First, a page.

According to some estimates, over half of the world’s population lacks internet access. In many more regions the access they do have is unreliable. Of course, this makes it difficult for people and businesses in those areas to participate in and benefit from the global online community. As communication shifts further towards the digital, these individuals are at risk of being left behind completely.
Investments in the fiber optic cable needed to power high-speed internet solutions can be expensive, which is why this infrastructure is often absent in much of the developing world. This has not gone unnoticed by some of the world’s largest tech firms. In fact, SpaceX, Google, Virgin Galactic, and even Facebook have announced plans to provide internet access across swathes of unconnected territory. To succeed at this goal, they will have to develop groundbreaking new ways of providing service.
Life on Mars?
Elon Musk‘s private spaceflight company SpaceX is looking to launch thousands of satellites in low-earth orbit, which would establish internet connections in even the most remote corners of the world. Unlike current geostationary satellite systems like SiriusXM, Hughesnet, and Inmarsat, SpaceX will maintain a high number of small satellites in an orbit close to the Earth’s surface for data-transmission latencies that rival fiber-based systems. Musk has stated that this project is a long term goal: while it may begin to become operational within five years, it might take up to 15 years to reach full capacity. This system is expected to cost in excess of $10 billion. Although the profits to be derived from this enterprise are unknown at present and might turn out to be illusory, Elon Musk has already decided what he will spend them on: establishing a human colony on Mars.
Meanwhile, search giant Google has been flirting with several ways of expanding internet coverage and, by extension, its user base around the world. Its Project Loon uses helium balloons in the stratosphere to facilitate communications between ground-based internet and cell phone users. Project Loon has already been tested in New Zealand and Brazil. Yet Google is hedging its bets – in April 2014, it purchased drone manufacturer Titan Aerospace, and this year it also announced a sizable investment in SpaceX. Clearly, Google doesn’t want to left out of any possible developments in the field.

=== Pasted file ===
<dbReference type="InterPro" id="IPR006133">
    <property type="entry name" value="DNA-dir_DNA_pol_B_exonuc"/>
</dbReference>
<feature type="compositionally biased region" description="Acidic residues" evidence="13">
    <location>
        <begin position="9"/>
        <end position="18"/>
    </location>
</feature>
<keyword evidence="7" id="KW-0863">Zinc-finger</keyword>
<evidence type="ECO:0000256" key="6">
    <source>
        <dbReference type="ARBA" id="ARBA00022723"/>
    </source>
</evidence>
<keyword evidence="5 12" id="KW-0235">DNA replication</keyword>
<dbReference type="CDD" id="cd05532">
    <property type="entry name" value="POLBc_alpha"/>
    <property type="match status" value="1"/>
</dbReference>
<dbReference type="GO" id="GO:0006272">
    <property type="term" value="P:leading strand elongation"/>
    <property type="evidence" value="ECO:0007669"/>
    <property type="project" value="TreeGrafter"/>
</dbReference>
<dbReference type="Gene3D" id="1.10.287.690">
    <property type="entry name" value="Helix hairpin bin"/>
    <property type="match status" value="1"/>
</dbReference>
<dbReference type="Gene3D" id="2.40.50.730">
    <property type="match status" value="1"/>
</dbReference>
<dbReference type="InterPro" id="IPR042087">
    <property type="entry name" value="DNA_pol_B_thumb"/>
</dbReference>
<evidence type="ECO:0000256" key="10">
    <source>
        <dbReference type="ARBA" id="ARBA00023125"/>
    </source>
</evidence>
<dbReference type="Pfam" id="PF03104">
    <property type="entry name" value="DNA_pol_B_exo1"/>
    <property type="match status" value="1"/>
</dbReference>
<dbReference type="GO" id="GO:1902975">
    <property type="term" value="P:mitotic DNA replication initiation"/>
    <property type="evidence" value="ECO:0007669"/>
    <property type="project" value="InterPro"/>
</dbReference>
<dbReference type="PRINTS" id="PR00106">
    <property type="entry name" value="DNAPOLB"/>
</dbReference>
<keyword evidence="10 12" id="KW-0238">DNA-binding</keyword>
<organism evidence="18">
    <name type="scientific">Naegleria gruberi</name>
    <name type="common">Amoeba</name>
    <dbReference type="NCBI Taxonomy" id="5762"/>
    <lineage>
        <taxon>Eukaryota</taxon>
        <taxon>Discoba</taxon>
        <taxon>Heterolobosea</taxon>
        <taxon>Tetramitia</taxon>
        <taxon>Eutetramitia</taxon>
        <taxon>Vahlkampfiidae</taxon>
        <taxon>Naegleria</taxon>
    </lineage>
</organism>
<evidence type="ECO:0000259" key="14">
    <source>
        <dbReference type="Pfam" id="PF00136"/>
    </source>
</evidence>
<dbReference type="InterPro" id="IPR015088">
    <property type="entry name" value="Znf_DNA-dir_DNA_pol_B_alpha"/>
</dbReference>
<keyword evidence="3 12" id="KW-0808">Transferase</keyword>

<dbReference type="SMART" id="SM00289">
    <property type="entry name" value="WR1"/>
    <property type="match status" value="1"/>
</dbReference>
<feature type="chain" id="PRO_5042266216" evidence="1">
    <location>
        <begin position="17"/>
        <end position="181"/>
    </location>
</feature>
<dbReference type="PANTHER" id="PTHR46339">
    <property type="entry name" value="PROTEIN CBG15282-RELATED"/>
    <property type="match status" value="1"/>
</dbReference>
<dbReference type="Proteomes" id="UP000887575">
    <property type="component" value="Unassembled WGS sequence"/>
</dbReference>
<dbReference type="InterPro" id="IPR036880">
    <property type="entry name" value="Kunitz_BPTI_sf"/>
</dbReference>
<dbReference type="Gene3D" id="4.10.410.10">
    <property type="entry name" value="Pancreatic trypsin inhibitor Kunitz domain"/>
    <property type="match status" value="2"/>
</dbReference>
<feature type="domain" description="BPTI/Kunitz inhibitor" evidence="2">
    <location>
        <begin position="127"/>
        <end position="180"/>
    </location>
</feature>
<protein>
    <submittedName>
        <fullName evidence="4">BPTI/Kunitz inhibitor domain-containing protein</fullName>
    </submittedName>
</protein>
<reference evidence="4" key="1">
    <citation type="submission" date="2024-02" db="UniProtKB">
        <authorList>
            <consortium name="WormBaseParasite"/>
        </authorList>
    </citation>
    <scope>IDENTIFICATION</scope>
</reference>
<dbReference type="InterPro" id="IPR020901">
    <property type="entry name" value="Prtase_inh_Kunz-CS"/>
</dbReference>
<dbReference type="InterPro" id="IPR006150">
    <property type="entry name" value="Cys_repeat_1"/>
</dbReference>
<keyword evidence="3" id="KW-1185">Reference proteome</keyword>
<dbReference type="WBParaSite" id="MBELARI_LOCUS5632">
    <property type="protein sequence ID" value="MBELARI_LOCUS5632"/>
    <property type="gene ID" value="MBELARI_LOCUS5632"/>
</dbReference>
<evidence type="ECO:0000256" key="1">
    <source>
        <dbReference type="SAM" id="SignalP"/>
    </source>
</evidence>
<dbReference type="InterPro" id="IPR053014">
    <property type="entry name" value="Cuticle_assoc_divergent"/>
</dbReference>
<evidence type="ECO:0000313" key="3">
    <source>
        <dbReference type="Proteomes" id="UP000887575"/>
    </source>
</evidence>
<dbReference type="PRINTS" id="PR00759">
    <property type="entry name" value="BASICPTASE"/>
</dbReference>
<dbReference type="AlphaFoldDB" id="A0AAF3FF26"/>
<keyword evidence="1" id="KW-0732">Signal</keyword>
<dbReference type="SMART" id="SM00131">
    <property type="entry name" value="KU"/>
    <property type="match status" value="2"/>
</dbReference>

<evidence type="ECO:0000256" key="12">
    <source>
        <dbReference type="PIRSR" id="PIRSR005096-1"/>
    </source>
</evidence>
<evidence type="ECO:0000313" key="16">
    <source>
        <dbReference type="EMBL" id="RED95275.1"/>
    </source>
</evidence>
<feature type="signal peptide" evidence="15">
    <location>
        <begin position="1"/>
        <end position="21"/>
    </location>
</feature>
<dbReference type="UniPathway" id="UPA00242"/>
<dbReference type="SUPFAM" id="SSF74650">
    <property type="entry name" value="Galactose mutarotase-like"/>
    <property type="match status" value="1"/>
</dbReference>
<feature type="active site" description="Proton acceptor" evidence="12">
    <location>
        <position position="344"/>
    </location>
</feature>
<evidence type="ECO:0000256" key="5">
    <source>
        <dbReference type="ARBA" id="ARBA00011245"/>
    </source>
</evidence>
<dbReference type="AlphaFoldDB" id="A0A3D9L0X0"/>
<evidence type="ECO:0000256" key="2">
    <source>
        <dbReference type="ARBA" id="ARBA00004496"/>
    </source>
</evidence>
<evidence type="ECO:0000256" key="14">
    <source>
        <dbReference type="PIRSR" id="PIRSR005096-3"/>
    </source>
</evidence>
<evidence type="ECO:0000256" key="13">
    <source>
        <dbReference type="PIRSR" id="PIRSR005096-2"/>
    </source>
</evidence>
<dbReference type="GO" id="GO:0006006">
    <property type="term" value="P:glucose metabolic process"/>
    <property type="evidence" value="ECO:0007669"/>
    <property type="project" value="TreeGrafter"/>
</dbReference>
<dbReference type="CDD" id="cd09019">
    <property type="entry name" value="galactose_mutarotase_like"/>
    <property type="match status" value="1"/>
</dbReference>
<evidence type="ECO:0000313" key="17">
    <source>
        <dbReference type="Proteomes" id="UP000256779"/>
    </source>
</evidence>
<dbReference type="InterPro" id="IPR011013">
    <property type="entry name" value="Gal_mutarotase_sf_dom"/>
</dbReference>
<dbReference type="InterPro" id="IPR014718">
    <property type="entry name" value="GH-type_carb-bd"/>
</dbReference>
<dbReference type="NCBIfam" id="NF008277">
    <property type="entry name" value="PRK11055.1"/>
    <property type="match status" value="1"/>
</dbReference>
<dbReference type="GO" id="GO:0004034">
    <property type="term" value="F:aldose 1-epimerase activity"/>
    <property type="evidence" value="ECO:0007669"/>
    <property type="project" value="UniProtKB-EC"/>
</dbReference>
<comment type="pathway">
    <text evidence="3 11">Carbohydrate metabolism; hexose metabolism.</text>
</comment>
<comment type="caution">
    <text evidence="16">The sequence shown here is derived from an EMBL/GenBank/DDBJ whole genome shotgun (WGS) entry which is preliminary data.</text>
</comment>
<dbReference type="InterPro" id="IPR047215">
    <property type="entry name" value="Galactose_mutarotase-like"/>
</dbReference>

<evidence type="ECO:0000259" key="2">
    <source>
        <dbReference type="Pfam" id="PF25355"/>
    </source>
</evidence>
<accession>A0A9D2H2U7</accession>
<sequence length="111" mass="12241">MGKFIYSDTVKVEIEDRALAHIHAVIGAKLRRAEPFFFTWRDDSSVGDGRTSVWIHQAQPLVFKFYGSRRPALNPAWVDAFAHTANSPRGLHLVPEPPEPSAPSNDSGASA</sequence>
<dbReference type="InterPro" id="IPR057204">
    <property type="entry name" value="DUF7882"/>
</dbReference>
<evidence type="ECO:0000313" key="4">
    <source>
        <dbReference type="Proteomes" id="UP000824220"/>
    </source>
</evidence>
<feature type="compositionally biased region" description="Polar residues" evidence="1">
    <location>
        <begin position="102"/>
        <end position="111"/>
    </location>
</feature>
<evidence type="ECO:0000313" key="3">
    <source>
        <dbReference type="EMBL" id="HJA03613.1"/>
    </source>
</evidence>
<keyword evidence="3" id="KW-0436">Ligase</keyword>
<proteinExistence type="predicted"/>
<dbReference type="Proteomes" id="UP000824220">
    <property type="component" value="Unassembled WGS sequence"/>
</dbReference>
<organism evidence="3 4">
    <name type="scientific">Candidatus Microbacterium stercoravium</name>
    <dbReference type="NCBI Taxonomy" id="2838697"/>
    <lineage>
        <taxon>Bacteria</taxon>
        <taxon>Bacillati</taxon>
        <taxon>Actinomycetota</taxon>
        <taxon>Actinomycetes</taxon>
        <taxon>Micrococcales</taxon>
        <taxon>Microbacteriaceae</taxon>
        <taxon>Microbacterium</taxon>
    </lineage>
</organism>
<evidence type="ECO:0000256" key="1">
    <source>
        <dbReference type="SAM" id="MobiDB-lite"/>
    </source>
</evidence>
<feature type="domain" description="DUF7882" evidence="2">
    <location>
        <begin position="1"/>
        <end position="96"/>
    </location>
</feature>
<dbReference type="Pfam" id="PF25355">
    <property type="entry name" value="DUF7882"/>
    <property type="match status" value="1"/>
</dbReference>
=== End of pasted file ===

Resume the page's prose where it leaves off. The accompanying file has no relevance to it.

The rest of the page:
Entrepreneur Greg Wyler, a former Google employee, is pursuing a satellite system similar to Elon Musk’s. The two businessmen had earlier discussed the possibility of working together, but it seems that they had differing visions, so Wyler is proceeding with his own system, called OneWeb. OneWeb’s endeavors are planned to be much cheaper and faster to build than SpaceX’s proposal. Their project could go active as soon as 2018, and it is expected to cost no more than $2 billion. Virgin Galactic’s Richard Branson has decided to invest in OneWeb, which will build the company’s LauncherOne satellite technology.
Facebook, not to be outdone, has started its Connectivity Lab. In an effort to challenge Google’s balloons, this “Lab” will work towards developing drones that can be used to deliver internet connectivity. The drones themselves would be solar-powered, flying at an altitude much higher than typical aircraft do. Facebook is also exploring the use of free space optical communication, a means of sending data over large distances using infrared lasers.
These are just a few of the organizations looking to expand global internet coverage through unorthodox means. Allegedly, Amazon’s Jeff Bezos is also considering entering this contest as well, through his secretive Blue Origin company. While the reasons behind all these endeavors vary and are not 100 percent altruistic, humanity as a whole does stand to benefit. When a country goes “online,” the Internet has the capacity to accelerate its economy and prompt almost immediate growth. Indeed, in the high-flying race to connect the globe, there can be no real losers.
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